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Leave in Romania

Holiday Leave in Romania

Holiday entitlement

By law, both full-time and part-time employees can receive 20 days of annual paid leave accrued progressively based on hours worked. However, employers commonly give more than this statutory minimum. Employees can receive pay for unused leave upon termination only.

Employees should use their accrued leave in the same year; however, they can also carry it forward for 18 months. They must take at least one part of their leave as a two-week block.

By the end of each year, employers have the obligation to make a schedule of leaves during the following year, indicating either precise dates or periods of up to three months when employees should take their leaves.

Bank holiday

Romania has 15 public holidays observed on the days on which they fall:

Romania Public Holiday Calendar 2024

DATE WEEK DAY HOLIDAY LOCAL NAME
01/01/2024MondayNew Year's DayAnul Nou
02/01/2024TuesdayDay after New Year's DayAnul Nou
06/01/2024SaturdayEpiphanyBobotează
07/01/2024SundaySaint John the BaptistSfântul Ion
24/01/2024WednesdayUnion Day/Small UnionUnirea Principatelor Române/Mica Unire
01/05/2024WednesdayLabour DayZiua Muncii
03/05/2024FridayGood FridayVinerea mare
05/05/2024SundayEaster SundayPaștele
06/05/2024MondayEaster MondayPaștele
01/06/2024SaturdayChildren's DayZiua Copilului
23/06/2024SundayPentecostRusaliile
24/06/2024MondayWhit MondayRusaliile
15/08/2024ThursdayDormition of the TheotokosAdormirea Maicii Domnului/Sfânta Maria Mare
30/11/2024SaturdaySt. Andrew's DaySfântul Andrei
01/12/2024SundayNational Day/Great UnionZiua Națională/Marea Unire
25/12/2024WednesdayChristmas DayCrăciunul
26/12/2024ThursdaySt. Stephen's DayCrăciunul

Those celebrating other religions receive two paid days off for each three annual holidays.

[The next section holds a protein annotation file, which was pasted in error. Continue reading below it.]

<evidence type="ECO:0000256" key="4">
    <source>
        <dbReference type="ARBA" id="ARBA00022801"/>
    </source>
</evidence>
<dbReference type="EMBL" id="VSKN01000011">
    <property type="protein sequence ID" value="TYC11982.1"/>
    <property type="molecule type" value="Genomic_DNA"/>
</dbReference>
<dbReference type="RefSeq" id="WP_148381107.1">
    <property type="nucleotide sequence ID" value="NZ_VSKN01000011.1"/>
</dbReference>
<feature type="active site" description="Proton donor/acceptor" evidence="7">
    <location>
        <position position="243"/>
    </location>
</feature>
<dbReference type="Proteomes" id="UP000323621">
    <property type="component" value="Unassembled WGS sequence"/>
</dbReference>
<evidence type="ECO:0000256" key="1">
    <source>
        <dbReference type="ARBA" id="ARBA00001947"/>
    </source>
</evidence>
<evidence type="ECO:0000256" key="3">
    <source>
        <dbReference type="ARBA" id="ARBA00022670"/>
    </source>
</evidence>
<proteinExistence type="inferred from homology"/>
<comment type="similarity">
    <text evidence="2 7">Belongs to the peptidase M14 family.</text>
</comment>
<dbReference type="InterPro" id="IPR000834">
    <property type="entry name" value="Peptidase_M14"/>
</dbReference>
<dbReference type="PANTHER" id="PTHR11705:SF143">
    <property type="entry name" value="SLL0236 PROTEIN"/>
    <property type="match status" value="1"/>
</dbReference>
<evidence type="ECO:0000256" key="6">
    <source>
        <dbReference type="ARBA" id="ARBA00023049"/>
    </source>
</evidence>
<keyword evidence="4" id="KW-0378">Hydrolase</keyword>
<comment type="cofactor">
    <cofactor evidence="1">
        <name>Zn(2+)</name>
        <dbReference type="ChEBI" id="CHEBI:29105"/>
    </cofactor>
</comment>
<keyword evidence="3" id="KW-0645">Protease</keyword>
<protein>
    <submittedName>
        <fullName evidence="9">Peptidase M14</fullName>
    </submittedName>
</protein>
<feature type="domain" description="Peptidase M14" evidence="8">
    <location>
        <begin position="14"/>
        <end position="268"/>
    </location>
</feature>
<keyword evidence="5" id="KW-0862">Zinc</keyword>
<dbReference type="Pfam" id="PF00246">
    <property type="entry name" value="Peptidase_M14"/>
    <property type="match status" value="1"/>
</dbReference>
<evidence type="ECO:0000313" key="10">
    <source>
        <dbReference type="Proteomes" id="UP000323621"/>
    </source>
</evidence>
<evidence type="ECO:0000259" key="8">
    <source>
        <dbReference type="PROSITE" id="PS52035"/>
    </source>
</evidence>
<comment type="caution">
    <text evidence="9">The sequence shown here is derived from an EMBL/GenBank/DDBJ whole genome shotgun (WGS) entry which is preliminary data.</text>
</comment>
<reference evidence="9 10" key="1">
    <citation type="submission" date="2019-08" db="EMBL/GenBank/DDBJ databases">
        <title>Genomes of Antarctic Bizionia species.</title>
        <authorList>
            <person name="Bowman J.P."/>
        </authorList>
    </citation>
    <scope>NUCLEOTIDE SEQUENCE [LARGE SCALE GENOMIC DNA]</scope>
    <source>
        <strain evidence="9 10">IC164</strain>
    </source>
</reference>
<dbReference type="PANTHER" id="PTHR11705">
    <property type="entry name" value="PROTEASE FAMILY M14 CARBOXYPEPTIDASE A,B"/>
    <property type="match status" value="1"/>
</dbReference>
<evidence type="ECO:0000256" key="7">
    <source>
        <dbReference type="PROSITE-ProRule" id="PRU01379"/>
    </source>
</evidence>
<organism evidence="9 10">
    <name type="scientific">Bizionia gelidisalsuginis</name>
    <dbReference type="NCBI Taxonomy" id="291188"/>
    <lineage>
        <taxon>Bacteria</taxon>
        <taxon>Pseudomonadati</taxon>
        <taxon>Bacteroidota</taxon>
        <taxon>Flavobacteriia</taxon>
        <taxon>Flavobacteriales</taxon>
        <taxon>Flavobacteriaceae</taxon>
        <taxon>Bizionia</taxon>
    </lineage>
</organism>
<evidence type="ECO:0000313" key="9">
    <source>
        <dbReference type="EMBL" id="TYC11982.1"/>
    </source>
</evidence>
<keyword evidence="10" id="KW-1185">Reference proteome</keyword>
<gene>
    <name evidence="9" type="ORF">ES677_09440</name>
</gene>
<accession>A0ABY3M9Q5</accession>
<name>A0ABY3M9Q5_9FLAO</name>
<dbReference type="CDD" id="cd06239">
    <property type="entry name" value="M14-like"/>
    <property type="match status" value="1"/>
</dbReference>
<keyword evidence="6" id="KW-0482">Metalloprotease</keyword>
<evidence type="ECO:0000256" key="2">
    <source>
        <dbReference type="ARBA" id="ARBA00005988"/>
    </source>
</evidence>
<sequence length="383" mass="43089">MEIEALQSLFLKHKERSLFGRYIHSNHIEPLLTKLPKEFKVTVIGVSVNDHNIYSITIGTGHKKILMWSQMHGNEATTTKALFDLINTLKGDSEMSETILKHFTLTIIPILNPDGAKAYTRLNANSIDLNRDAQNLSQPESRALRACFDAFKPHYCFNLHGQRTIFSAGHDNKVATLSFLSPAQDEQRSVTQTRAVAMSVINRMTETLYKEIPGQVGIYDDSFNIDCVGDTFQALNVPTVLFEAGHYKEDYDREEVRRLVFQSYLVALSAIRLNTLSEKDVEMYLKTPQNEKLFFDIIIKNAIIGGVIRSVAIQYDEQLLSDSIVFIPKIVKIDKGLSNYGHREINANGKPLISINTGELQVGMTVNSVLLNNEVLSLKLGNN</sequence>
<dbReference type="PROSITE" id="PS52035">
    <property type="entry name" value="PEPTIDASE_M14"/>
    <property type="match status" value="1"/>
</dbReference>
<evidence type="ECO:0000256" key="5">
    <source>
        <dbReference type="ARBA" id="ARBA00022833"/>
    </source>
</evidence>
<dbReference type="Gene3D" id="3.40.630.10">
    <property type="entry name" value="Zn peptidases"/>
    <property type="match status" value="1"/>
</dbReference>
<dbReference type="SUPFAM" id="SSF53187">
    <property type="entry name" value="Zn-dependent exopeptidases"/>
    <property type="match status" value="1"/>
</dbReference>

If the employer requires the employee to work on a holiday, the employee can either receive double pay for that day or get a different day off to be used by the third calendar month following the holiday.

Types of Leave in Romania

Sick leave

Employees can take a paid sick leave based on a medical certificate issued by a medic/family doctor/specialist, etc., with most common leaves taken for the following reasons:

  • Normal work incapacity (75% coverage)
  • Surgical emergencies (100% coverage)
  • COVID-related sick leave (100% coverage)
  • Maternity leave (85% coverage)
  • Caring for a sick child (85% coverage)

In order to benefit from the payment during sick leave, the employee must have paid social contributions for at least 6 months over the last 12. During the leave, employees receive payments according to the Indemnity Code, calculated based on (1) the nature of the specific illness (covered 75%–100%) and (2) the average income from the previous 6 months.

The employer financially covers sick leaves, based on the corresponding percentage. However, the National Health Insurance Fund reimburses eligible amounts as follows:

  • COVID-related leaves, maternity leaves, and caring-for-a-sick-child leaves, starting with the first day
  • Other leaves, starting with the sixth day

The downside is that payments are slow due to the high number of requests and lack of funds, taking employers up to a few years to receive the amounts.

Maternity leave